clock menu more-arrow no yes mobile

Filed under:

Thoughts on Jeff Teague from Peachtree Hoops

Since we analyzed Jeff Teague's performance as outsiders and Wake fans, we thought it would be interesting to get some perspective from someone who has seen Jeff play a lot more than we have. So we turned to Peachtree Hoops, the fantastic Atlanta Hawks blog. Drew was able to give us a great interview, so enjoy!

BSD: What did you think on draft day when Teague was taken by the Hawks?
Peachtree: In one of my greatest feats as a Hawks blogger, I predicted the Hawks would take Jeff Teague. So I am not sure if my initial excitment was due to ego or reality, but I liked the pick from the start. But here is what I wrote right after the draft.

"So the good news is the Hawks took Teague too. The bad news is a strong case could be made that Sund and company were playing by the same rules set forth by my mock draft. No trades, no moves, just wait your turn.

Can I be upset that Jeff Teague fell to the Hawks? Shoot no. He could be a great pick. The Hawks have not had a point guard that can drive the lane AND finish since Jason Terry (maybe). If Teague stayed in school and improved a bit, he probably would have been a top ten pick next year. Imagine if he stayed all four years like Acie Law. Jay Bilas' head may have exploded.

That being said can I be a tad disappointed that the guy I wanted Ty Lawson was only one pick away? Or that a rebounding machine whether he has zero knees or three knees went in the area of picks that normally get traded for cash. I think so.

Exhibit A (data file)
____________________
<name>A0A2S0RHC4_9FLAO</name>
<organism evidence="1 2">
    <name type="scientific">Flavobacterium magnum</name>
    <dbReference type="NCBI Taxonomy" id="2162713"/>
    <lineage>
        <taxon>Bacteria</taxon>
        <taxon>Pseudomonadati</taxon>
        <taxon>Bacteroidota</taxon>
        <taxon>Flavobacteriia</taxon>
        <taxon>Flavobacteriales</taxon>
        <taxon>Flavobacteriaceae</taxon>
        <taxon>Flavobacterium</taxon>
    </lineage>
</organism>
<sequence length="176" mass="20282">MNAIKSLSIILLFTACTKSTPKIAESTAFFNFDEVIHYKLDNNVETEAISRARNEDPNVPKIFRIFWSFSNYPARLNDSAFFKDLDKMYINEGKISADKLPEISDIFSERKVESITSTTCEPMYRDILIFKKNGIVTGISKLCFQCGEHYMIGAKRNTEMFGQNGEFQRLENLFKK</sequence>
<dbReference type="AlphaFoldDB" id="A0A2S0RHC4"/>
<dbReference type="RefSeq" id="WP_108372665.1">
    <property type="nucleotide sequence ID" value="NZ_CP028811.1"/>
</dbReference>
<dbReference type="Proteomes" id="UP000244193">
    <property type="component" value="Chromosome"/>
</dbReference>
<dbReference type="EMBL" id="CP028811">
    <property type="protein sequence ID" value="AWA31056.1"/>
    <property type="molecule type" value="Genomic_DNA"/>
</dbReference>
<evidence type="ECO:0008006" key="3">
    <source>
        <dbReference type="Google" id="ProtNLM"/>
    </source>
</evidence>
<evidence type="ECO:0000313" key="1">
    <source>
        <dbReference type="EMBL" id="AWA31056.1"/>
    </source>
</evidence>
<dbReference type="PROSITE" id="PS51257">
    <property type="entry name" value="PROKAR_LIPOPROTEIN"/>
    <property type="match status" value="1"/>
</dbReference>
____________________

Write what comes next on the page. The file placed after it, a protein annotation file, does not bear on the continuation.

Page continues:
Still, the ease at which it appeared the Hawks could have moved up and taken these players or others leads me to believe the Hawks got the guy they wanted (at least with the first pick). The Hawks brought Lawson in for a last second work out more because they knew he had the chance to fall to them and less because they were interested in moving up to get him. Teague was there guy, and for now, I can trust the GM on that one. He showed flashes of brilliance at Wake so to down play what could be will just put you squarely in negative nancy territory. And who wants that, after all, the draft is a time for irrational optimism right?

So does Teague's assists to turnover ratio scare me a bit? Yes. Have I heard he is a little too streaky? Maybe so. Is it going to be incredible nice to see an athlete in a Hawks uniform streak into the lane and finish at the hoop? You better believe it."

BSD: What is your overall impression of Jeff?

Peachtree: I only saw three Wake games last year. Two were spectacular Teague performances and one was the tourney. What I expected from him was lightening fast speed and great athleticism around the rim. What I thought he would have to work on was distributing and getting his jumper off with that weird release.

So far, the speed is there, and that has forced opposing defenders to play off Jeff so his shooting release has been a non issue. What has surprised me a little is his ability to facilitate and inability to finish around the rim. Teague may be athletic, but so is everyone in this league, and he has had a lot of shots blocked early on around the basket. Still, he has made up for the new found limitation by averaging 8.5 assists per 40 minutes.

My only other impression is he would shoot the ball 25 times a game if the coach let him.